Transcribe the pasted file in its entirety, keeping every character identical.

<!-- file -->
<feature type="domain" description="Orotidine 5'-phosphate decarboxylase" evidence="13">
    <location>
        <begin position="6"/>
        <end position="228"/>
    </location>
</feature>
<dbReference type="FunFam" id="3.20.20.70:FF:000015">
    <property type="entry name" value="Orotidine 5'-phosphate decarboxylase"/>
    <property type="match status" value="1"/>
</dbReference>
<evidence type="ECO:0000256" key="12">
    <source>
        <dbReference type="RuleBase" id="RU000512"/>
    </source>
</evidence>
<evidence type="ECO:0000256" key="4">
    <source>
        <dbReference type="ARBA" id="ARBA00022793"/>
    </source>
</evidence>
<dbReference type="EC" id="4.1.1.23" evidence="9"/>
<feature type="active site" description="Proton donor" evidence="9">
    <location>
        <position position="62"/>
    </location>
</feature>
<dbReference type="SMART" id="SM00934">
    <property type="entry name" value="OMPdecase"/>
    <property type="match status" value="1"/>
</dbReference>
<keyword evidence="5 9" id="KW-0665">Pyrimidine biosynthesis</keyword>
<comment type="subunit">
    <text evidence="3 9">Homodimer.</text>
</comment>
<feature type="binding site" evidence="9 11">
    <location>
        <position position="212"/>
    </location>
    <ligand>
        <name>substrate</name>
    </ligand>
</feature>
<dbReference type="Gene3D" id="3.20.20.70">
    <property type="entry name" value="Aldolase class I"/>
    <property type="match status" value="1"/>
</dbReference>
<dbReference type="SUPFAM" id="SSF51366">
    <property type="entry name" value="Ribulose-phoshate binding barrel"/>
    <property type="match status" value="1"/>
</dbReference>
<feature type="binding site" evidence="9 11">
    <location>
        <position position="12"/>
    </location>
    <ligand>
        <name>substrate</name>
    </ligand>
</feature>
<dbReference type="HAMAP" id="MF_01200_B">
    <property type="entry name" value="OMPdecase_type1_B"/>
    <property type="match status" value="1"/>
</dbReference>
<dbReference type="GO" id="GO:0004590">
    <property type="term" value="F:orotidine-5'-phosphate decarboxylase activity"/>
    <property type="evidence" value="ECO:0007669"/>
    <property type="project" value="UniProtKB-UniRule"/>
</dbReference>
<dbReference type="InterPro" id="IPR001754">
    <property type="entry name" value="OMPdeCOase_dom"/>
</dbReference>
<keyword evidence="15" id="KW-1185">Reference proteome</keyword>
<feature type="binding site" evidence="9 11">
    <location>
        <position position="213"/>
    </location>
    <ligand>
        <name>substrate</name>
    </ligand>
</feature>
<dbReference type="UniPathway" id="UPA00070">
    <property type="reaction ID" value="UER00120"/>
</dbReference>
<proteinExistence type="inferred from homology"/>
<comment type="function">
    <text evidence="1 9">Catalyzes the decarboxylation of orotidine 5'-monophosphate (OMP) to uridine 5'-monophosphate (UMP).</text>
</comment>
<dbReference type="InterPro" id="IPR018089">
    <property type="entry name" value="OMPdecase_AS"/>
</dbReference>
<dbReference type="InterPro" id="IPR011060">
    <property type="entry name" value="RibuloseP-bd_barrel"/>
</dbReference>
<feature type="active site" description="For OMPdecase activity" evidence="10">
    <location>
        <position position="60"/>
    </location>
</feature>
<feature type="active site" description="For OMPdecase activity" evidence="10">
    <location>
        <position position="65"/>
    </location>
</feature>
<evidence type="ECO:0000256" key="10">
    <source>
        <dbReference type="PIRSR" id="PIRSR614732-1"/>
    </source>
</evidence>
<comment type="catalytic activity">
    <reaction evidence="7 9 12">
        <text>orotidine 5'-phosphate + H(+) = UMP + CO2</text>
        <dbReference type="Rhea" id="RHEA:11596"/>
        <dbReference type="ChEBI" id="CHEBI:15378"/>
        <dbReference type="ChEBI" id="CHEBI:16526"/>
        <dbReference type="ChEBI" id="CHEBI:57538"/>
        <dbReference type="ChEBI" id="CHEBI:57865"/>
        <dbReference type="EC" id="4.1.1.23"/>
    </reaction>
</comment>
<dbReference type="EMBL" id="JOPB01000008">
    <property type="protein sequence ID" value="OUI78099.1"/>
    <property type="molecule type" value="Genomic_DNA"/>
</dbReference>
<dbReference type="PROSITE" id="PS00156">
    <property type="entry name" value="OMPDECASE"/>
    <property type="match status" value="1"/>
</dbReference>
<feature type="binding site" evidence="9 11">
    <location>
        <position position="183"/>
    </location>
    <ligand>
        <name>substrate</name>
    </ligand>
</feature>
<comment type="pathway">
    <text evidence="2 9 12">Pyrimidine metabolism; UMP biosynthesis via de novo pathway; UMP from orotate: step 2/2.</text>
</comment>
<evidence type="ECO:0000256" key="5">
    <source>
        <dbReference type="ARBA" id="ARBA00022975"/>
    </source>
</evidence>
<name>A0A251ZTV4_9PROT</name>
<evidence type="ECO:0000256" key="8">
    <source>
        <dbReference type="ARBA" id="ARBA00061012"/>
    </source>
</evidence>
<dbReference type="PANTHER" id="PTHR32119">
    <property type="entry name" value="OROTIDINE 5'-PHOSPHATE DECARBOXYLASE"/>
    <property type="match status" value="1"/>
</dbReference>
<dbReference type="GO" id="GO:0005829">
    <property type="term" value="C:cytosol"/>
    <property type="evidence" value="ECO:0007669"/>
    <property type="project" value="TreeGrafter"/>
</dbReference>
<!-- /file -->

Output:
<feature type="domain" description="Orotidine 5'-phosphate decarboxylase" evidence="13">
    <location>
        <begin position="6"/>
        <end position="228"/>
    </location>
</feature>
<dbReference type="FunFam" id="3.20.20.70:FF:000015">
    <property type="entry name" value="Orotidine 5'-phosphate decarboxylase"/>
    <property type="match status" value="1"/>
</dbReference>
<evidence type="ECO:0000256" key="12">
    <source>
        <dbReference type="RuleBase" id="RU000512"/>
    </source>
</evidence>
<evidence type="ECO:0000256" key="4">
    <source>
        <dbReference type="ARBA" id="ARBA00022793"/>
    </source>
</evidence>
<dbReference type="EC" id="4.1.1.23" evidence="9"/>
<feature type="active site" description="Proton donor" evidence="9">
    <location>
        <position position="62"/>
    </location>
</feature>
<dbReference type="SMART" id="SM00934">
    <property type="entry name" value="OMPdecase"/>
    <property type="match status" value="1"/>
</dbReference>
<keyword evidence="5 9" id="KW-0665">Pyrimidine biosynthesis</keyword>
<comment type="subunit">
    <text evidence="3 9">Homodimer.</text>
</comment>
<feature type="binding site" evidence="9 11">
    <location>
        <position position="212"/>
    </location>
    <ligand>
        <name>substrate</name>
    </ligand>
</feature>
<dbReference type="Gene3D" id="3.20.20.70">
    <property type="entry name" value="Aldolase class I"/>
    <property type="match status" value="1"/>
</dbReference>
<dbReference type="SUPFAM" id="SSF51366">
    <property type="entry name" value="Ribulose-phoshate binding barrel"/>
    <property type="match status" value="1"/>
</dbReference>
<feature type="binding site" evidence="9 11">
    <location>
        <position position="12"/>
    </location>
    <ligand>
        <name>substrate</name>
    </ligand>
</feature>
<dbReference type="HAMAP" id="MF_01200_B">
    <property type="entry name" value="OMPdecase_type1_B"/>
    <property type="match status" value="1"/>
</dbReference>
<dbReference type="GO" id="GO:0004590">
    <property type="term" value="F:orotidine-5'-phosphate decarboxylase activity"/>
    <property type="evidence" value="ECO:0007669"/>
    <property type="project" value="UniProtKB-UniRule"/>
</dbReference>
<dbReference type="InterPro" id="IPR001754">
    <property type="entry name" value="OMPdeCOase_dom"/>
</dbReference>
<keyword evidence="15" id="KW-1185">Reference proteome</keyword>
<feature type="binding site" evidence="9 11">
    <location>
        <position position="213"/>
    </location>
    <ligand>
        <name>substrate</name>
    </ligand>
</feature>
<dbReference type="UniPathway" id="UPA00070">
    <property type="reaction ID" value="UER00120"/>
</dbReference>
<proteinExistence type="inferred from homology"/>
<comment type="function">
    <text evidence="1 9">Catalyzes the decarboxylation of orotidine 5'-monophosphate (OMP) to uridine 5'-monophosphate (UMP).</text>
</comment>
<dbReference type="InterPro" id="IPR018089">
    <property type="entry name" value="OMPdecase_AS"/>
</dbReference>
<dbReference type="InterPro" id="IPR011060">
    <property type="entry name" value="RibuloseP-bd_barrel"/>
</dbReference>
<feature type="active site" description="For OMPdecase activity" evidence="10">
    <location>
        <position position="60"/>
    </location>
</feature>
<feature type="active site" description="For OMPdecase activity" evidence="10">
    <location>
        <position position="65"/>
    </location>
</feature>
<evidence type="ECO:0000256" key="10">
    <source>
        <dbReference type="PIRSR" id="PIRSR614732-1"/>
    </source>
</evidence>
<comment type="catalytic activity">
    <reaction evidence="7 9 12">
        <text>orotidine 5'-phosphate + H(+) = UMP + CO2</text>
        <dbReference type="Rhea" id="RHEA:11596"/>
        <dbReference type="ChEBI" id="CHEBI:15378"/>
        <dbReference type="ChEBI" id="CHEBI:16526"/>
        <dbReference type="ChEBI" id="CHEBI:57538"/>
        <dbReference type="ChEBI" id="CHEBI:57865"/>
        <dbReference type="EC" id="4.1.1.23"/>
    </reaction>
</comment>
<dbReference type="EMBL" id="JOPB01000008">
    <property type="protein sequence ID" value="OUI78099.1"/>
    <property type="molecule type" value="Genomic_DNA"/>
</dbReference>
<dbReference type="PROSITE" id="PS00156">
    <property type="entry name" value="OMPDECASE"/>
    <property type="match status" value="1"/>
</dbReference>
<feature type="binding site" evidence="9 11">
    <location>
        <position position="183"/>
    </location>
    <ligand>
        <name>substrate</name>
    </ligand>
</feature>
<comment type="pathway">
    <text evidence="2 9 12">Pyrimidine metabolism; UMP biosynthesis via de novo pathway; UMP from orotate: step 2/2.</text>
</comment>
<evidence type="ECO:0000256" key="5">
    <source>
        <dbReference type="ARBA" id="ARBA00022975"/>
    </source>
</evidence>
<name>A0A251ZTV4_9PROT</name>
<evidence type="ECO:0000256" key="8">
    <source>
        <dbReference type="ARBA" id="ARBA00061012"/>
    </source>
</evidence>
<dbReference type="PANTHER" id="PTHR32119">
    <property type="entry name" value="OROTIDINE 5'-PHOSPHATE DECARBOXYLASE"/>
    <property type="match status" value="1"/>
</dbReference>
<dbReference type="GO" id="GO:0005829">
    <property type="term" value="C:cytosol"/>
    <property type="evidence" value="ECO:0007669"/>
    <property type="project" value="TreeGrafter"/>
</dbReference>